Hezbollah decided to do something about the situation and to pose as the champion of the Palestinian cause. It responded by capturing two more Israeli servicemen and, eventually, by firing rockets into Israelmost, if not all, of which were aimed at civilian targets. Of course, Israel absolutely has the right to defend itself and respond to the missile threats, but the issue for me, my constituents and most of the Governments in the world, with the exception of those of America and Britain, is Israels excessive use of force. Jan Egeland, the United Nations Under Secretary-General for Humanitarian Affairs, has described the Israeli response as a violation of humanitarian law.
Earlier in the debate hon. Members spoke of the need to strengthen the Lebanese state. Of course that is important, but I am not clear how killing 370 Lebanese civilians, forcing 500,000 people to flee, smashing the bridges and roads, blockading the port and smashing the capital, Beirut, will strengthen the Lebanese state and make Lebanon more stable. Of course, Israel has a right to self-defence, but as matters stand, casualties on the Israeli side and casualties on the Palestinian and Lebanese side are running at about 1:10 in favour of the Israelis.
Israel insists that it is hitting only targets related to Hezbollah, but we can all see on our television screens the hundreds of civilians who are being hit, whether intentionally or unintentionally. Only yesterday television pictures were transmitted of two Red Cross vehicles clearly marked as Red Cross vehicles, lit as Red Cross vehicles, with Red Cross flags on top, which were deliberately bombed by the Israelis. Not only the patients inside the ambulances, but the Red Cross personnel were put in hospital.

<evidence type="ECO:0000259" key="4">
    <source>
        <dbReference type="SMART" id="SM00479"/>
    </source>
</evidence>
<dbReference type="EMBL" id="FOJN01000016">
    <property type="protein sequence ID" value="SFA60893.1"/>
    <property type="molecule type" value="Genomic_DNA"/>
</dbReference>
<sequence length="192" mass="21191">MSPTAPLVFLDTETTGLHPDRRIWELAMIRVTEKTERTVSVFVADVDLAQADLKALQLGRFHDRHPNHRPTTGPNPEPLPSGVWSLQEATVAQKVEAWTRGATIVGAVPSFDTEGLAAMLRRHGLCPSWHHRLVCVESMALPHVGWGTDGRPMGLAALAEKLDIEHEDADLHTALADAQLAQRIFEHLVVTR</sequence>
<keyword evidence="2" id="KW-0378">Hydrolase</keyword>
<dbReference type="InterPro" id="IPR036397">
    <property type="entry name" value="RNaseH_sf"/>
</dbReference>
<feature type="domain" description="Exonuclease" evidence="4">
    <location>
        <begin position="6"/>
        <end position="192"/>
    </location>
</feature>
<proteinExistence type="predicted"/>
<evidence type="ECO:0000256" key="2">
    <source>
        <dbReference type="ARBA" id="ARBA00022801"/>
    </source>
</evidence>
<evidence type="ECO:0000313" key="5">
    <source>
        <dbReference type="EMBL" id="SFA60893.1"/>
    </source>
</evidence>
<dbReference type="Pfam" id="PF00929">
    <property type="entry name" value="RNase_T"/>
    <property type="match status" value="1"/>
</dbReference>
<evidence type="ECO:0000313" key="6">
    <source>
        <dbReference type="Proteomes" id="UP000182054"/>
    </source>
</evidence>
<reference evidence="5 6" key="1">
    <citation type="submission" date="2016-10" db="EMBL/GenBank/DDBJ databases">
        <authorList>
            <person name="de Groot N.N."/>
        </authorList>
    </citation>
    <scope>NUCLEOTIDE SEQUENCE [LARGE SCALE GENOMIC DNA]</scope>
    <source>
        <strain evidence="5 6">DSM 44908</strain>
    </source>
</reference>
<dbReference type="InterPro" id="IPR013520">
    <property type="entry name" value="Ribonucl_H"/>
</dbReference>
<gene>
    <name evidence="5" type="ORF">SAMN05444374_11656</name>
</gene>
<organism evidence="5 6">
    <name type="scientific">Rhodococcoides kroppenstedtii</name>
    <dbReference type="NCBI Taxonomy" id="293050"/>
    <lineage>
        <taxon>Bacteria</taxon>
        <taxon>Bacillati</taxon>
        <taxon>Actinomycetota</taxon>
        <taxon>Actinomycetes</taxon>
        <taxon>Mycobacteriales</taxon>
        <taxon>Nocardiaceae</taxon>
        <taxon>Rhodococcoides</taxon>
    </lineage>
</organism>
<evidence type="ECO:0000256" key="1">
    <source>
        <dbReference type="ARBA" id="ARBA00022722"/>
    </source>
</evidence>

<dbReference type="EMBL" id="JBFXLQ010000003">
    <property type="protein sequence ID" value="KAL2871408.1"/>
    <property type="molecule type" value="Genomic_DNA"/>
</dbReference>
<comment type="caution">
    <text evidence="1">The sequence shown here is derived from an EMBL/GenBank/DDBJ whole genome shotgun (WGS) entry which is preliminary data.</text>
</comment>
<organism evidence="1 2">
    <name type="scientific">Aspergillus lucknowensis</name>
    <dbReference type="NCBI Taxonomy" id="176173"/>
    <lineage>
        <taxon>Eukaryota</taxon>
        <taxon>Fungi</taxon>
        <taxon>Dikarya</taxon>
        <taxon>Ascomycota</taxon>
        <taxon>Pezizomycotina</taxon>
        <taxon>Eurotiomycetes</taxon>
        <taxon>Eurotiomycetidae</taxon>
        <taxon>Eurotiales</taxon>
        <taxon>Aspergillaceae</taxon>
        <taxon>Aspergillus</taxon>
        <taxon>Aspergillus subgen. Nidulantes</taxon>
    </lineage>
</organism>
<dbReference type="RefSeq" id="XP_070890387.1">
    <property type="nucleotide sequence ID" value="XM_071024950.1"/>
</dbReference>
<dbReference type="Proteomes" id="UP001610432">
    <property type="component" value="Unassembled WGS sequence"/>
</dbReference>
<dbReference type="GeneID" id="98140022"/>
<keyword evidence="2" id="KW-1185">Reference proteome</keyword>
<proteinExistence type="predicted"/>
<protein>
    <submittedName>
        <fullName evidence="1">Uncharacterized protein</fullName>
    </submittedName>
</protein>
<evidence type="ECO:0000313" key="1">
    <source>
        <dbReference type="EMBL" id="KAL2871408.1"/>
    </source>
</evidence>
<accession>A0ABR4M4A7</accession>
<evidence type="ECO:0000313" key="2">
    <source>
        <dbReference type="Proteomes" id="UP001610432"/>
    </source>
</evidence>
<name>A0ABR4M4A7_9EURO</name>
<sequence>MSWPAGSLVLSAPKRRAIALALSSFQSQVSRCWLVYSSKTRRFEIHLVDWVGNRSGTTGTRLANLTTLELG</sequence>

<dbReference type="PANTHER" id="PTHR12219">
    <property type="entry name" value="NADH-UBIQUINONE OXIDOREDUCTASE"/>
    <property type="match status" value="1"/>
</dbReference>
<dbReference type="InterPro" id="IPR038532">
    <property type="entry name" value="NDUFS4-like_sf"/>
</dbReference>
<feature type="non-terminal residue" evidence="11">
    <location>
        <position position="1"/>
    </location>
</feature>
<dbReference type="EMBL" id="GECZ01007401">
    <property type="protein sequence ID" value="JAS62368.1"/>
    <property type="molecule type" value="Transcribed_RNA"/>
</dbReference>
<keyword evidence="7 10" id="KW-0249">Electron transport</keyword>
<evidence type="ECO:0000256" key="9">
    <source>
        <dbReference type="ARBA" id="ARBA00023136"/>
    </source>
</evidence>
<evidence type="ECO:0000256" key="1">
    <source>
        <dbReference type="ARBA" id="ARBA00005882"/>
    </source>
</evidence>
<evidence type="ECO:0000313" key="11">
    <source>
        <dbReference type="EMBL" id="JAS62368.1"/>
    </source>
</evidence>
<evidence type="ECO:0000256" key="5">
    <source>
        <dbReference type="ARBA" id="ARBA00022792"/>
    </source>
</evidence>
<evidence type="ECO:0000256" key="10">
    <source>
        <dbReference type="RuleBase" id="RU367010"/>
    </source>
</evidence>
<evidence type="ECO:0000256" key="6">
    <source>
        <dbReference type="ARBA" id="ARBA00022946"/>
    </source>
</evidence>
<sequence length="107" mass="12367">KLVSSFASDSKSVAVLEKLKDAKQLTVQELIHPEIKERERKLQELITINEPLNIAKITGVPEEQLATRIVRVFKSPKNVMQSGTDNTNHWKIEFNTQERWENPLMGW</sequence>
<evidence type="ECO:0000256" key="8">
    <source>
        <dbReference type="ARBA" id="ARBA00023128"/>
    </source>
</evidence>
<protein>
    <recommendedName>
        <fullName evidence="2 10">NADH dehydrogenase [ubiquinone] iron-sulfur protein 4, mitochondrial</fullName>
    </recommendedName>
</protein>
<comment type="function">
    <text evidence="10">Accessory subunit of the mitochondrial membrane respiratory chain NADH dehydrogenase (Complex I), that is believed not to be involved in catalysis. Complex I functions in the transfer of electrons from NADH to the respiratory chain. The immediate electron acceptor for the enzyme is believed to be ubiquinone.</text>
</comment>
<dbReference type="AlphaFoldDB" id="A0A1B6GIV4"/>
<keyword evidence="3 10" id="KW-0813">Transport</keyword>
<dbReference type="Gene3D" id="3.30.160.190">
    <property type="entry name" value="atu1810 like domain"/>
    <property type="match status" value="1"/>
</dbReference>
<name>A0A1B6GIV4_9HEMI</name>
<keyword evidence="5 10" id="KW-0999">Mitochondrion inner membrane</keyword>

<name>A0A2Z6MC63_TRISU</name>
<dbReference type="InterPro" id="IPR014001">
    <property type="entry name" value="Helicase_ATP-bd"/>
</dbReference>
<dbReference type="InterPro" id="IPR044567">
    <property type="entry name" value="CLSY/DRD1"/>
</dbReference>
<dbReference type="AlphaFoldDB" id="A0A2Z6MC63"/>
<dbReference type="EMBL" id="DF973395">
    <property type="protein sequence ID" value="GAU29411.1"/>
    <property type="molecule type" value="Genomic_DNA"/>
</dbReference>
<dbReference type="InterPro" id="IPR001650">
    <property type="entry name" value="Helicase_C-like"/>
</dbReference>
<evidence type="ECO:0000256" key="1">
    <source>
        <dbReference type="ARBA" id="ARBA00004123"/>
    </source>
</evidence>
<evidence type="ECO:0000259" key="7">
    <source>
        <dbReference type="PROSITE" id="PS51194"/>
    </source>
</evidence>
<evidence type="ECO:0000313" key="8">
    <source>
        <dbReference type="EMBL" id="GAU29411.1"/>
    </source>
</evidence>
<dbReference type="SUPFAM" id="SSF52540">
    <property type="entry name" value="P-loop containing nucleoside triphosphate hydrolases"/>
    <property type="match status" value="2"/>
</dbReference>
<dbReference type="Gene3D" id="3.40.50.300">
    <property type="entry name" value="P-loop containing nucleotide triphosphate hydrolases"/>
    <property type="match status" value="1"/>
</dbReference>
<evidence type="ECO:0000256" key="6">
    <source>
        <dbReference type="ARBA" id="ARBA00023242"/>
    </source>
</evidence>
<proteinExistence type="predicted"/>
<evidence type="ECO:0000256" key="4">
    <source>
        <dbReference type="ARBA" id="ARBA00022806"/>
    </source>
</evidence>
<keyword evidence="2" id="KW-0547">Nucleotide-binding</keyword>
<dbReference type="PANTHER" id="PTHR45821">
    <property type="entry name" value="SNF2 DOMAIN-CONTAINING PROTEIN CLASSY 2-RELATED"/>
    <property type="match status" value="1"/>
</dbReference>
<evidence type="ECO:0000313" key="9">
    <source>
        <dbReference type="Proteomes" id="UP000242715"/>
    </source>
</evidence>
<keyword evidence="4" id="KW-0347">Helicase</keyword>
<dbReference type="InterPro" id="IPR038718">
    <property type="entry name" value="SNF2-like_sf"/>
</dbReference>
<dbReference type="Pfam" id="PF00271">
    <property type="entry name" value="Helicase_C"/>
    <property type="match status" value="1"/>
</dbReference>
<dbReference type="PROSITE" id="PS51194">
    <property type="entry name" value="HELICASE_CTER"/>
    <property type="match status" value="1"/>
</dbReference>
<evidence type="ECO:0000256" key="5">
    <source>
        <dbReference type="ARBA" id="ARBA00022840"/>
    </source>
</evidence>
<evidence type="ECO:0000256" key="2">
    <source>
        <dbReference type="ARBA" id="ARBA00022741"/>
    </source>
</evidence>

We have heard terrible reports of some of the Israeli activity, which may yet be seen to verge on war crimes. There are several instances of the Israeli military ordering civilians to leave their homes and then firing rockets into the evacuation fleet, blasting women and children refugees inside. The rockets that killed them are believed to be Hellfire missiles made by Lockheed Martin in Florida.
The Israeli Government have not chosen the route of de-escalation and negotiation. Instead, they have chosen war. Britain and America are standing back and, as it is described, letting Israel deal with Hezbollah. What historical precedent is there for such military action successfully dealing with insurgent guerrillas, which is what Hezbollah is? Did it succeed in Malaysia, Cyprus or Kenya? How can it succeed in Lebanon?
The action that Israel is taking in Lebanon looks increasingly less like an attack on a terrorist organisation and more like an attack on a nation. It looks increasingly like the collective punishment of the Lebanese people for failing, in Israeli eyes, to do more to contain Hezbollah. That cannot be right or fair, it is contrary to the laws of natural justice, and it cannot work, because for every Lebanese civilian who dies as a result of the current Israeli action, there will be many more recruits for the Hezbollah extremists, so even in its own terms, neither militarily nor politically can the Israeli bombardment of Lebanon achieve the professed aims.
It is noticeable that even the strong middle east allies of Britain and America, such as the Iraqi Prime Minister
yesterday, have clearly condemned what is happening. It is difficult for Britain and America to pose as people who wish to fight for human rights and national sovereignty across the world, when the Arab world sees what is happening to Lebanon. There is the never ending war in Afghanistan, the increasing devastation of Iraq, where thousands of people are dying, the continuing death and destruction in Gaza and the bombing of Beirut. How does that look on the Arab street? How does that make the world a safer place?